A research group from the Guangzhou Institutes of Biomedicine and Health, headed by Dr. Duanqing Pei, has recently reported a successful attempt to grow teeth out of human urine.
During a laboratory experiment they extracted pluripotent stem cells (iPSCs) out the urine through the coaxing procedure. Afterwards, they forced iPSCs into mimicking both epithelial cells (which eventually become enamel) and mesenchymal cells, which eventually grow into the other three components in teeth: dentin, cementum, and pulp.
Laboratory mice were the first ones to take a blow of raging scientific imagination. Dr. Duanqing Pei’s team implanted them with a mixture of the epithelial and mesenchymal cells, and to their (scientists') glorious joy, only three weeks later teeth-resembling structures were formed. They were containing almost everything that a decent tooth needs: dental pulp, dentin, enamel space, and enamel organ.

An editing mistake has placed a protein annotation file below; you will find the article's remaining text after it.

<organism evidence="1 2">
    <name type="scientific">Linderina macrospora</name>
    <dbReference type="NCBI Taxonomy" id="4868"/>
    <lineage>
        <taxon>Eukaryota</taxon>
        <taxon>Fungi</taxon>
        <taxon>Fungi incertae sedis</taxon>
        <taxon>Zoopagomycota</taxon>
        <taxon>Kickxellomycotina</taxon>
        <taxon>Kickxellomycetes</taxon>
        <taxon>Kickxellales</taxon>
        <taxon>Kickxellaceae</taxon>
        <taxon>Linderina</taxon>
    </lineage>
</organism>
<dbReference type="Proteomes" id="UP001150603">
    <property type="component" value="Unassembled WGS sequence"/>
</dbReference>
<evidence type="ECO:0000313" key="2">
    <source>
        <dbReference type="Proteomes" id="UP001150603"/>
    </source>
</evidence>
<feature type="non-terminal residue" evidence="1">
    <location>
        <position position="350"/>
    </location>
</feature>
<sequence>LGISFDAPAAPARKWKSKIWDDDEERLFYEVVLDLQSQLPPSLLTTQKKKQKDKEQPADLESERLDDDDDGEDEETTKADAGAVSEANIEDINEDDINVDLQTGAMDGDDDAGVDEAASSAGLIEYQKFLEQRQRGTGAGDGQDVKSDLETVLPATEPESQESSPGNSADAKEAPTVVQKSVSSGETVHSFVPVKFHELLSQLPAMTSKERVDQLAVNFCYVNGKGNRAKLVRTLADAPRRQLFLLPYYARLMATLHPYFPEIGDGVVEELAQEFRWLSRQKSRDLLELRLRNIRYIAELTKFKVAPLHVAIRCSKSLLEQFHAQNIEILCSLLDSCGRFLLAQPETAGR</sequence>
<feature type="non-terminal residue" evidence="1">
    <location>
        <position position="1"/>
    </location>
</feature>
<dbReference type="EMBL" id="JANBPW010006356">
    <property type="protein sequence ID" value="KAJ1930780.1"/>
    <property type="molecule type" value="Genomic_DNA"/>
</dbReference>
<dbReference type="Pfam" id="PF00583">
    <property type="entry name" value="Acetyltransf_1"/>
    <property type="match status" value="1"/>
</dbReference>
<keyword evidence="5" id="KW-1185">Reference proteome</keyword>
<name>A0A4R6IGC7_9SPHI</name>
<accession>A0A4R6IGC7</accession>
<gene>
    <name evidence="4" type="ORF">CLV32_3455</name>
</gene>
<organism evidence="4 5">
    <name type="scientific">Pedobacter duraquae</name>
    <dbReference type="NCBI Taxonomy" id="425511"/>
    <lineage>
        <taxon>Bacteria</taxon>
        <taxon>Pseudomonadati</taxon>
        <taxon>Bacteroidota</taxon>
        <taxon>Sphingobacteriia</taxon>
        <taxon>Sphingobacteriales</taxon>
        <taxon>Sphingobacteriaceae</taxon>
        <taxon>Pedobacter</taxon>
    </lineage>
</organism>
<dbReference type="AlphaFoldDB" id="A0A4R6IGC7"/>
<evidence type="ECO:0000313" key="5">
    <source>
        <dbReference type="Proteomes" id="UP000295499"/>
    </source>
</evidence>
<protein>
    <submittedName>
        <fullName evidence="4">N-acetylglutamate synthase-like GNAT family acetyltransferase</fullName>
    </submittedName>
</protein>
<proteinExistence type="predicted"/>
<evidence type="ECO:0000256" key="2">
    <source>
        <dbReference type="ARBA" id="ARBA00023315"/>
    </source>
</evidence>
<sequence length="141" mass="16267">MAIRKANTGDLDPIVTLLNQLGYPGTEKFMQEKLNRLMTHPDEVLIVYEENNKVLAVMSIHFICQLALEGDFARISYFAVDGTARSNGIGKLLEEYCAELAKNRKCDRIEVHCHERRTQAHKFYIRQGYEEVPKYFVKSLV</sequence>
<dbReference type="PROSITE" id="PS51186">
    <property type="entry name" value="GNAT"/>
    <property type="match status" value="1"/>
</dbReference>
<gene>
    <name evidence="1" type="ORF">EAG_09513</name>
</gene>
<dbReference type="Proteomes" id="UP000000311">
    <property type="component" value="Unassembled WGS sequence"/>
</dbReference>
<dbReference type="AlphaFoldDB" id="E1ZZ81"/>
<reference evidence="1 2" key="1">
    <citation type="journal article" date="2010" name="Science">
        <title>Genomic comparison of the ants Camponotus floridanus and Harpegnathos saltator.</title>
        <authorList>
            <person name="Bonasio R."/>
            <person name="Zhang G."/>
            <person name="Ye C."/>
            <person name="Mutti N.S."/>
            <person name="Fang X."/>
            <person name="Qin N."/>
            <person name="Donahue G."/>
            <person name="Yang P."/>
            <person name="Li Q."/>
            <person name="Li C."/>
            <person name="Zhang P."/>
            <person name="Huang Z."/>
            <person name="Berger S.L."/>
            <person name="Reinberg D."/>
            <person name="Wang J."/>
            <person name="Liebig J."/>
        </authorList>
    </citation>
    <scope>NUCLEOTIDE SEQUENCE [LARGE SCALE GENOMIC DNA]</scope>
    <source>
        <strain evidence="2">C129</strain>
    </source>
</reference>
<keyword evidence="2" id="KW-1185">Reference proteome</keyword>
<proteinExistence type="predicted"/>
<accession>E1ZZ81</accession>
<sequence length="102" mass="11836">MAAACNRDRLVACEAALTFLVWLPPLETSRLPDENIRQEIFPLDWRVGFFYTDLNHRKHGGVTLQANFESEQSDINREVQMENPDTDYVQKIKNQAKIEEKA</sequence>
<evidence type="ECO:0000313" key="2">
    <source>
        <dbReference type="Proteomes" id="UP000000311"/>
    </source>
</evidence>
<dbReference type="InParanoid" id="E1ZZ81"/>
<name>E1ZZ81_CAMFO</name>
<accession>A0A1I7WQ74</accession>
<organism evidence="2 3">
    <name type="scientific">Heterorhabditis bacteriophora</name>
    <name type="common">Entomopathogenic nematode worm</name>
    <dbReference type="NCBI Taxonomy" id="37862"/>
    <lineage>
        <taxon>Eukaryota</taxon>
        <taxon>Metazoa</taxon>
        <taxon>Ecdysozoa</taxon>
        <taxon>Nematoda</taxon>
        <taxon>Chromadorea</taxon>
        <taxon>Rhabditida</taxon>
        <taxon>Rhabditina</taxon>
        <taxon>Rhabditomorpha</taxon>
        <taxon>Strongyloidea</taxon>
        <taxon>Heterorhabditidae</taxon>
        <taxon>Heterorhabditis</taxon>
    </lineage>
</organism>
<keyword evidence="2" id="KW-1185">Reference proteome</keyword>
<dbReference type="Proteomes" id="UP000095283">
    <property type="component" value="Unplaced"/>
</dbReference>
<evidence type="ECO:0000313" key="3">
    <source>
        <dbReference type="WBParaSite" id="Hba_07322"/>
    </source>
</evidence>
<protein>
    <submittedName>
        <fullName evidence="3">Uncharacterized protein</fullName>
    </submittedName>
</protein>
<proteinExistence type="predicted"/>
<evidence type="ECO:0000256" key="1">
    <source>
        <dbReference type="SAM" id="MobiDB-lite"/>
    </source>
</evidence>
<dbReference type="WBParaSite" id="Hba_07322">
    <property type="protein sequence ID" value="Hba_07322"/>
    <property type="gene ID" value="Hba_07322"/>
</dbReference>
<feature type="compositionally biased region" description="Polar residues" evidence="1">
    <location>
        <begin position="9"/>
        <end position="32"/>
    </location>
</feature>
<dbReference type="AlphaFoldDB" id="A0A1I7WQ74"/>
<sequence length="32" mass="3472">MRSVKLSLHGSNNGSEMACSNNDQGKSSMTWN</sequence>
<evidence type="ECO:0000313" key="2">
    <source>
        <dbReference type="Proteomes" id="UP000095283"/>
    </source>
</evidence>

To our regret, it looks like it’s too early to rush to the dentistry with a jar full of pee, in hopes to get affordable jaws. Professor Chris Mason, a stem cell scientist at the University College London, flatly commented that human urine is "probably one of the worst sources" to make tooth implants, considering quantity and quality of expelled cells. Using urine also involves a high risk of bacterial contamination.
Even so, this experiment could be put to good use as a personal hygiene horror for kids: one naughty girl did not want to brush her teeth…and guess what happened.